I still reflect on the idea of a certain wrongness to things.  And on how you often have to let go of any preconceived ideas in order for a new, better idea to manifest.

All this comes to mind as I write this last NaBloPoMo post.  I had a different idea of how this challenge was going to play out, so when I sensed a certain “wrongness” to it I almost gave up.  However, I hung around posting something every day– letting go of “that cow so I could see all the other possibilities.”

And as a result, I managed to complete NaBloPoMo.  And make a decision or two about how I’ll pursue my dreams in the future.

So with that last NaBloPoMo thought, I’ll leave you, my gentle readers, to watch what might be the best– the most absurd– the most unexpected three minutes in all of Northern Exposure.  And that’s saying something.


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“The thing I learned folks, this is absolutely key:

It’s not the thing you fling. It’s the fling itself.

Let’s fling something, Cicely!”

~ Chris, Northern Exposure

Another Sunday, Another Walk In A Park

“I know nothing.”  ~ Nancy Botwin, Weeds

Years ago Zen-Den and I went to a garden show that was held in a city park.  I’ve always wanted to go back to that park and see what else was there beyond what we saw during the show.

I was convinced that the entire park was a nice, manicured city park which would be a lovely place to go for a stroll on a gorgeous fall afternoon before we headed to the grocery to do some shopping.  So on this past Sunday afternoon Z-D and I made our way back to that city park where we quickly figured out that I was wrong.  There was a lot more to this park than I realized.

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Despite appearing on the surface to be civilized, it turned out that many parts of this city park were more rugged than paved.  In fact, in some places it was almost creepy with a dirt path through overgrown vines + shrubs + HUGE trees blocking out all the daylight.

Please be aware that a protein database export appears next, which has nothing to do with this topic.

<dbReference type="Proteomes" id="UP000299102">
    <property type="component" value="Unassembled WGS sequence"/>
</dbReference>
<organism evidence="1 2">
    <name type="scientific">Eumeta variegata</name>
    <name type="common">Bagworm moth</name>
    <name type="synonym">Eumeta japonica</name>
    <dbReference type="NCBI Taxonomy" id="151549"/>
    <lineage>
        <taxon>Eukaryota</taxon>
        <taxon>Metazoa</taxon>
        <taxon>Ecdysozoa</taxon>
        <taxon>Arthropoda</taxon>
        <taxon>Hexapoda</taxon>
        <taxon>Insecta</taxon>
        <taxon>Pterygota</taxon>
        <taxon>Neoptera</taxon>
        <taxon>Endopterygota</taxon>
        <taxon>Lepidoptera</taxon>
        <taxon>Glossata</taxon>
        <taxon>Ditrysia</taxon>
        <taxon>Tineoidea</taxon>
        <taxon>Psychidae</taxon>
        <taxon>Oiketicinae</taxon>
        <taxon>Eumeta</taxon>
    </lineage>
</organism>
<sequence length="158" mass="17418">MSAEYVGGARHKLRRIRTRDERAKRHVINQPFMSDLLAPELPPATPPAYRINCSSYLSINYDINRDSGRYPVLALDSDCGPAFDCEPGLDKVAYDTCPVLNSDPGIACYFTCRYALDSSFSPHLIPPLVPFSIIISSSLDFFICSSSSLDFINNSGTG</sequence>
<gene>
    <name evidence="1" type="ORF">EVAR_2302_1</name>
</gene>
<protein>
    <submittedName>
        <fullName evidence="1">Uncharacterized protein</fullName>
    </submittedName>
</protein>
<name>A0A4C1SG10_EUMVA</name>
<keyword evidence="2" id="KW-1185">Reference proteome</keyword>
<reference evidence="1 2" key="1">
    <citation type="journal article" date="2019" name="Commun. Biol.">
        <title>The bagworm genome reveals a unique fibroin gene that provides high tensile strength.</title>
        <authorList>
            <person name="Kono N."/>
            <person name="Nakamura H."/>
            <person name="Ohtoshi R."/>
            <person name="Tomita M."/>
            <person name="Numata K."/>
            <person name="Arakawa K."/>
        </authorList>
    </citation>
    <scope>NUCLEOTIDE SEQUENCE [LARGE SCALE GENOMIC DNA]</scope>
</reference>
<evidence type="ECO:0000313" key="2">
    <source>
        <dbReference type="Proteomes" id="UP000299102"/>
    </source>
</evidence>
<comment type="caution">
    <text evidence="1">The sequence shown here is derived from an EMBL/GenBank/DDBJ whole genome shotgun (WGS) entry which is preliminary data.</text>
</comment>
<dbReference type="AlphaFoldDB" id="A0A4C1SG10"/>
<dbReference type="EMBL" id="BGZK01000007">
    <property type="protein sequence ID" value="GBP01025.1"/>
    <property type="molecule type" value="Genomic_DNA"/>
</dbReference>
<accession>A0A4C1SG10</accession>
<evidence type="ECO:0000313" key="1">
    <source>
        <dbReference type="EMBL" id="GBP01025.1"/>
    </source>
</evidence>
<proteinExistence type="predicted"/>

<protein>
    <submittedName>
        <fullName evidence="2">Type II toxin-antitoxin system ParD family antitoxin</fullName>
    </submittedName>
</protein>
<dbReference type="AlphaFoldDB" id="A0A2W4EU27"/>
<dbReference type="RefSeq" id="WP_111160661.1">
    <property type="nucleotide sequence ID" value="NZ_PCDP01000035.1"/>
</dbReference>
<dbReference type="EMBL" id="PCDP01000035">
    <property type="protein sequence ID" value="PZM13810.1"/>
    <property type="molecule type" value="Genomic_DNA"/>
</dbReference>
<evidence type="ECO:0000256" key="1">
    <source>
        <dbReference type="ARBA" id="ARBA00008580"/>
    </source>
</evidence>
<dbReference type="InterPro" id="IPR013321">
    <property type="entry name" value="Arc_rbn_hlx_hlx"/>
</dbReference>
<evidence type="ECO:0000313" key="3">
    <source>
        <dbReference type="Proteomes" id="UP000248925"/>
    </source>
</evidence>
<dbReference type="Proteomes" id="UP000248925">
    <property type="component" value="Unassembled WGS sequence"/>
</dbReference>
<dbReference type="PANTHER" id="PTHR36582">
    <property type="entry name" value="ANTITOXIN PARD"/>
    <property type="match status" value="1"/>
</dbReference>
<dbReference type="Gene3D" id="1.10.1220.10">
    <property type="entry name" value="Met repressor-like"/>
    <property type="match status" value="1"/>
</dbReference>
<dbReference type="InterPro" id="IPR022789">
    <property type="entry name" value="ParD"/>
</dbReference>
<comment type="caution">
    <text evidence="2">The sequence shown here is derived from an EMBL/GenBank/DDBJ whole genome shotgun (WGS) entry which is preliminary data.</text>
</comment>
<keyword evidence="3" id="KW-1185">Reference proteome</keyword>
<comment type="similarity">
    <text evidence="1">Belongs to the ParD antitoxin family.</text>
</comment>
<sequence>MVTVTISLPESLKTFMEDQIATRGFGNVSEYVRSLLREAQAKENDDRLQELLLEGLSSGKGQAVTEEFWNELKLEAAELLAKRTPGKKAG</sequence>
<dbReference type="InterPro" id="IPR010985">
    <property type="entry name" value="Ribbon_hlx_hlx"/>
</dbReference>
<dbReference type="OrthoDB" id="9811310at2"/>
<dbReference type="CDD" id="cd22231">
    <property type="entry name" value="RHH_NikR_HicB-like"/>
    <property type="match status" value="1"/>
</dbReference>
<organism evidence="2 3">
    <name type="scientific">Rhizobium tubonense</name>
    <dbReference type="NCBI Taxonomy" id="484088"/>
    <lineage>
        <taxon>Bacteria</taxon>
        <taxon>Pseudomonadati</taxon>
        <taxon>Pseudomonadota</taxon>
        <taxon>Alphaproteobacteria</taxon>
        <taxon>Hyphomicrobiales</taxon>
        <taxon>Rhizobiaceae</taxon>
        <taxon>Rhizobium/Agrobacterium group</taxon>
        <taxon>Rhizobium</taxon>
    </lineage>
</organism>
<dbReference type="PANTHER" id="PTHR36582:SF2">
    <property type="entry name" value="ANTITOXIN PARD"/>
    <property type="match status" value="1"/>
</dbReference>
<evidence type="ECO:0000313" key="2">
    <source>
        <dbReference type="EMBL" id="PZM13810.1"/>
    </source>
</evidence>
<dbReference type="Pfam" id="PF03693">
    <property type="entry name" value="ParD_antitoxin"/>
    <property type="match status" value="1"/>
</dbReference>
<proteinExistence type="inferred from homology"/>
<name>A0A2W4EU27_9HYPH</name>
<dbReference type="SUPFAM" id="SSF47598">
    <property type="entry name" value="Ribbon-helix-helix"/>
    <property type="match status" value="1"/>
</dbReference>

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Just about the time that Z-D and I were beginning to wonder what we’d gotten ourselves into with this walk, we came back around a trail loop and found ourselves walking through this stretch of well-maintained park.  Looking at the colorful leaves was mesmerizing, and made the effort to get there all the more worth it.

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When we got back to our car we realized that we’d wandered, trudged & walked for over one hour and had seen HALF of this city park.  Apparently this park is quite large.

Our Sunday afternoon in the park might not have been the adventure that I thought we were going to have, but it was fun nonetheless.  Turns out that sometimes [many times?] not knowing where I’m going, works in my favor.

Autumn Sustains Me

A change in the weather is sufficient to recreate the world and ourselves.

~ Proust

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I’ve never seen a season appear on cue quite as perfectly as Autumn did on Saturday.  In the morning during Summer’s last hours the weather was warm + humid around here.  I remarked to Z-D that our lawn looked so green that it seemed like Spring.  As the morning progressed, I wondered if I should have worn shorts instead of capris.  It was that warm.

And then, Summer exited stage left.  Enter Fall.

By mid afternoon the wind was gusting and the air had a chill to it.  The sky was blue + leaves were blowing all over creation.  Pulling into the Kroger parking lot we watched as the wind knocked a Mr. Coffee coffee maker off the bottom of a shopping cart as a woman pushed her shopping cart to her car.  It was that windy.

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For me, Autumn is the beginning of the year.  I find myself relaxed, joyful and mellow during this time of year.  I let go of striving and enjoy the results of what I’ve worked on throughout the winter – spring – summer.  I review what has succeeded, appreciate what I did, enjoy where I am & prepare for what is to come.

Grounded in the colorful reality that Fall is known for, I’m comfortable thinking about possibility now.  Much more so than in January.  There’s something about this time of year that helps me get it together and be happy for the chance to embrace change.

Autumn sustains me.  Does it do the same thing for you?